Spilt Milk — a cautionary tale

By Julian

No use crying over spilt milk, they say, but I reckon everybody does it. I don’t mind admitting I’ve shed a good few tears over the whole business.

My new glasses came as a big shock—not the worst shock as you’ll hear, but a shock none the less; I’m far blinder than I thought, and that kind of explains how it all happened.

I had to wear glasses when I was little; I had a ‘lazy eye’ or something, but I grew out of it and was quite pleased to be told I didn’t need them any more. At school we had eye tests every year or two, and in my last year I failed; they sent a letter home saying I needed to see an optometrist. I went, and was told I was a bit short-sighted, and duly got glasses again. I took some care choosing frames and thought they looked OK.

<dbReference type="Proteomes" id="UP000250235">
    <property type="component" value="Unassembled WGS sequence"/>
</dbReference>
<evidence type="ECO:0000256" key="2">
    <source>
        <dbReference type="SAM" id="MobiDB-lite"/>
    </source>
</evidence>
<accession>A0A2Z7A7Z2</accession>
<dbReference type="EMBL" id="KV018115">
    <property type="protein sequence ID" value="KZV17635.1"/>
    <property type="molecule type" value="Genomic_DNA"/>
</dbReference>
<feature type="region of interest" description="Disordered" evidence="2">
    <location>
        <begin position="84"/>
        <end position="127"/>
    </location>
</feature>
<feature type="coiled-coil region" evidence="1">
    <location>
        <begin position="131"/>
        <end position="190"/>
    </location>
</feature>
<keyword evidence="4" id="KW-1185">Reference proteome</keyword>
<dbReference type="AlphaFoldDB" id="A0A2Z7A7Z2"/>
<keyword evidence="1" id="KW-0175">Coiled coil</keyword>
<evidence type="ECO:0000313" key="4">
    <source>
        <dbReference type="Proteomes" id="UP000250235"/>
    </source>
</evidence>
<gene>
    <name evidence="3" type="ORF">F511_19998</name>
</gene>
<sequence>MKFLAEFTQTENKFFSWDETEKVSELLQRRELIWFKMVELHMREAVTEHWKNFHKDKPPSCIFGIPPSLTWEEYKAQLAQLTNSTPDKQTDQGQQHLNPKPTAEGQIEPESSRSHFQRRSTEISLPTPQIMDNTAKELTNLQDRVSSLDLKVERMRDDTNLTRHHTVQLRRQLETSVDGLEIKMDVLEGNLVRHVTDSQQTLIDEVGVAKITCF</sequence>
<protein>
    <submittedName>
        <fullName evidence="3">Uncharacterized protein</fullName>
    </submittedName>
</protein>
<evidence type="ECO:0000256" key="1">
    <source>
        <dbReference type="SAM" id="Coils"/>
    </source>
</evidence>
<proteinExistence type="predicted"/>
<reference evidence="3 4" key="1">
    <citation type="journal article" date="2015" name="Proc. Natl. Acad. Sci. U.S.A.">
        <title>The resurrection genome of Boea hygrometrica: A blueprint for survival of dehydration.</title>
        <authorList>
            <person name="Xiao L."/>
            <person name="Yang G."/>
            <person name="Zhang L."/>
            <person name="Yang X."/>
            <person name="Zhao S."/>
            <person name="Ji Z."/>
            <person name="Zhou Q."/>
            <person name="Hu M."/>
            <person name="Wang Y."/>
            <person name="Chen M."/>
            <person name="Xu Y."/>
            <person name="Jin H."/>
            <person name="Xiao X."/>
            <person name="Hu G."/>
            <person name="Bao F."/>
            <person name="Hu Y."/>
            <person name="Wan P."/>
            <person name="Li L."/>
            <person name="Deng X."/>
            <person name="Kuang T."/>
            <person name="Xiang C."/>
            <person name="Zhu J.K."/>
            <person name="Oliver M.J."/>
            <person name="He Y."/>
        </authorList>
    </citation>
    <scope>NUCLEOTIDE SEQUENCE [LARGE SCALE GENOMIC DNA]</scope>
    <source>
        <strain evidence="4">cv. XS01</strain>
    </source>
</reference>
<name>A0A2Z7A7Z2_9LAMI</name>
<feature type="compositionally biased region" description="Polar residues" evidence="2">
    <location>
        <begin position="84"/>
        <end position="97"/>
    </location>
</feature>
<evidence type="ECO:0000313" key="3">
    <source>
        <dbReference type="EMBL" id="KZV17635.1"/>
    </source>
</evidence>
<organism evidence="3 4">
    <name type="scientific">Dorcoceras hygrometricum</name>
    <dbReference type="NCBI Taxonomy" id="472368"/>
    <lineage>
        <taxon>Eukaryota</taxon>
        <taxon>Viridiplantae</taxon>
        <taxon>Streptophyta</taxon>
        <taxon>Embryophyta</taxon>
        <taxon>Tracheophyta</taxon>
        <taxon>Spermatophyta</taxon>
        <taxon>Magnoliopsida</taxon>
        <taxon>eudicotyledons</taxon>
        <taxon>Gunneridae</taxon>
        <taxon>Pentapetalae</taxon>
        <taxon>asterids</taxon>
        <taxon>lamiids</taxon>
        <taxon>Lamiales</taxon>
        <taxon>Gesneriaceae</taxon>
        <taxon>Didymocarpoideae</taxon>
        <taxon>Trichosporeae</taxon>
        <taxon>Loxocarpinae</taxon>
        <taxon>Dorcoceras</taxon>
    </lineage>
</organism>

I wasn’t the first in my class, by any means. We were well past the age when starting to wear glasses meant angst and ridicule. My best mate Boris had got them the year before; he had persistent headaches and turned out to be long-sighted. At first he wore them just for reading and at the computer, but by the time I got mine he was wearing them all day in class, and once or twice was still wearing them after school when we met up in the toilets for a grope and—you know. Anyway, it wasn’t an issue; I didn’t mind wearing them—I just didn’t seem to need them much. If I sat up front in class I could read the board without them; I preferred my computer to the TV and didn’t go to the cinema much; on the odd occasions I did I wore them because I really needed them to se the screen. I already had my driving licence, but I didn’t drive much; once again I didn’t drive without them, but my favourite way of getting around and keeping fit was my bike—and nobody said anything about needing glasses for that.